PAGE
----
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You're not the only one!

You're not the only one!

Posted Mon 19th Apr 2021 at 13:15
by Caitlin Mackay


What happens when you have your life vaguely planned out, but then wake up one day with Tourettes?

For me, I cannot even begin to really describe the feelings of devastation, confusion and panic that I first felt when my tics appeared. I was in my last year of High School, about to do my exams when one day I woke up and my head and neck wouldn’t stop moving like I was constantly turning to look at something.

I didn’t know what was going on at first, so I went to school as normal. Fast forward a few months later and the tics still hadn’t stopped like I assumed they would. I was riddled with anxiety and fear not only because I didn’t understand what was happening to me, but how I would affect other people. I was worried about interrupting classes and distracting other people during one of the most important times of your school life.

It took four years before I was officially diagnosed with Tourette Syndrome. Many doctors before had told me it was a manifestation of stress, or it was just a habit I had got myself into and had to learn how to get back out of it. Being the one who knew nothing about the medical side of things, I felt like these professionals were telling me that I had gotten myself into a major pickle and I just needed to learn to chill out and stop the habitual things I was doing.

Looking back now, it’s kind of sad. I thought what was happening to me was my own fault and felt like I was being told that because I decided to start ticcing, I could just as easily stop it.

But that couldn’t be further from the truth.

After countless different medications, doctors’ appointments, scans and tests, it was clear the problems I was having were very much out of my control.

Medication helped for a while, I guess. But the longer you take mind numbing pills the more you lose yourself. At least that was the case for me - some people may find it works wonders. After High School I moved to a new town, went to college where I knew nobody and only just about managed to finish the first year. After that I dropped out and started working. I couldn’t handle being in an educational environment and so I thought I'd take my chances with the world of work.

From the age of 18 until I turned 21, I probably went through over ten different job roles. I struggled to find something I enjoyed, but also something I could handle - what with Tourettes being a nuisance!

Sadly, I found many employers couldn’t or weren’t really willing to help me out by making reasonable adjustments so I could continue working for them. The longest job role I had was about a year and a half but that came to an end as my TS got pretty out of control.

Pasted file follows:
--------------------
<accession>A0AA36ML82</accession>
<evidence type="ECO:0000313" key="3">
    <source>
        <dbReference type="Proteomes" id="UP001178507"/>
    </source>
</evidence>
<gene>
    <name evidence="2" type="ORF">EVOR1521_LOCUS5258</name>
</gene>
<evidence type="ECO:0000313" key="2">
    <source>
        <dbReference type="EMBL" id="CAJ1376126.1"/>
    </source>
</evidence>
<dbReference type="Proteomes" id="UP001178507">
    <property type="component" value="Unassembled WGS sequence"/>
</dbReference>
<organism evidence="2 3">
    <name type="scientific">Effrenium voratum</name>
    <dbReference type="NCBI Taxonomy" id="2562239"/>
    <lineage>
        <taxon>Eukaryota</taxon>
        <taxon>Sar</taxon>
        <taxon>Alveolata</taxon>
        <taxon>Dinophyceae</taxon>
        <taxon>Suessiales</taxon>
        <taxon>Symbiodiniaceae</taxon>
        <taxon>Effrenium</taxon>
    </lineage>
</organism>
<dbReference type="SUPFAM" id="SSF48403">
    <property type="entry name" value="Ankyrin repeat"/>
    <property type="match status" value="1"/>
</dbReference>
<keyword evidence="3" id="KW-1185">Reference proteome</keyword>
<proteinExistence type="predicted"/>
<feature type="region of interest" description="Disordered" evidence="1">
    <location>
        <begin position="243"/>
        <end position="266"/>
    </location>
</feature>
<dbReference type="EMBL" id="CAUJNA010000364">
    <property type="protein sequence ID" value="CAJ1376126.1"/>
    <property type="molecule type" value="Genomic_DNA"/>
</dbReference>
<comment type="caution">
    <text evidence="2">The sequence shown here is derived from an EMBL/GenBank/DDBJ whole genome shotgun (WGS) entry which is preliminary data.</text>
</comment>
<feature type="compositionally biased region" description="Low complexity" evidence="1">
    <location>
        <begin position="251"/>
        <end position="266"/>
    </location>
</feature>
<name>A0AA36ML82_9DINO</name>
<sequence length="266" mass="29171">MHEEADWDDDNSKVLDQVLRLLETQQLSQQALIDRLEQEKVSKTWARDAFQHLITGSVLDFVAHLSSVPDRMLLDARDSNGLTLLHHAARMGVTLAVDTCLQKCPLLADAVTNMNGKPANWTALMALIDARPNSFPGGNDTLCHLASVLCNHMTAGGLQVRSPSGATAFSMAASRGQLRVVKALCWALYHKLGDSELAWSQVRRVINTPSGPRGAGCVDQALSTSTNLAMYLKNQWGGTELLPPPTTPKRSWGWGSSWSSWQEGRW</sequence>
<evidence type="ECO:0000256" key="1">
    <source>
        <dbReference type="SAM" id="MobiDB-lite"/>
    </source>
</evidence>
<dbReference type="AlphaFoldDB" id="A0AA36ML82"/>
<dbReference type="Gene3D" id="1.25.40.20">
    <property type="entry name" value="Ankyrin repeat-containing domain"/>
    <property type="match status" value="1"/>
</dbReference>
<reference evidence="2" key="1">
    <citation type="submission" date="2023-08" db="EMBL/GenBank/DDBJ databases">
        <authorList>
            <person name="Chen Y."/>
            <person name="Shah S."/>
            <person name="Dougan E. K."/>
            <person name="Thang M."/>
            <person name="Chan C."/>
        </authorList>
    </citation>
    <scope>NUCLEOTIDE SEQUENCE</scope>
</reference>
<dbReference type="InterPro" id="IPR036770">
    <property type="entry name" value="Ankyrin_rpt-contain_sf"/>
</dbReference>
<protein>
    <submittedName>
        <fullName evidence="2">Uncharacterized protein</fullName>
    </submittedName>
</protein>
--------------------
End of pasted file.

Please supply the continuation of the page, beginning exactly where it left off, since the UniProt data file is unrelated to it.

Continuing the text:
Then in 2019/2020 I had a very bad experience with a company which still now has very much put me off working for an employer. So last year I made the decision to start my own business. It wasn’t how I planned my life; I was going to wait until I was at least 25 before considering going solo, but due to certain circumstances I took the leap and did it at 22.

Like everything, this came with its own challenges but one of the most positive benefits I have gotten from working for myself is my TS is a lot calmer and easier to manage. I'm in a comfortable environment, in control of the work I’m doing and the hours I put in, which for me, was a blessing. I have learned how to communicate better with people, and I don’t feel like my tics get in the way half as much as they used to.

The only downside to being self-employed is that it can be very lonely at times. I also reached the point where I truly realised I had no one in my life I could actually talk to about my experiences with TS and how to cope with daily life. At least no one that could properly comprehend what it’s like living with TS.

So I went in search of a solution!

I had already heard of Tourettes Action and so this was the first place I looked. Due to the pandemic, obviously there were no in-person meet ups or support groups. However, they provided a support group over zoom, where any adult with TS could join and speak to other people who knew exactly what kind of struggles daily life brings.

It was so nice to see and talk to other people with TS, as many of us have never actually met anyone else that suffers from it. Not only do you realise you’re not alone, but the support you get from everybody is amazing. Whether or not we all experience the same things, we can all empathise and share our own experience of how to deal with certain situations.

Even though just a chat with someone can seem like such a small thing, to find others who understand is one of the best feelings and TS is a lot less scary when you have others around.

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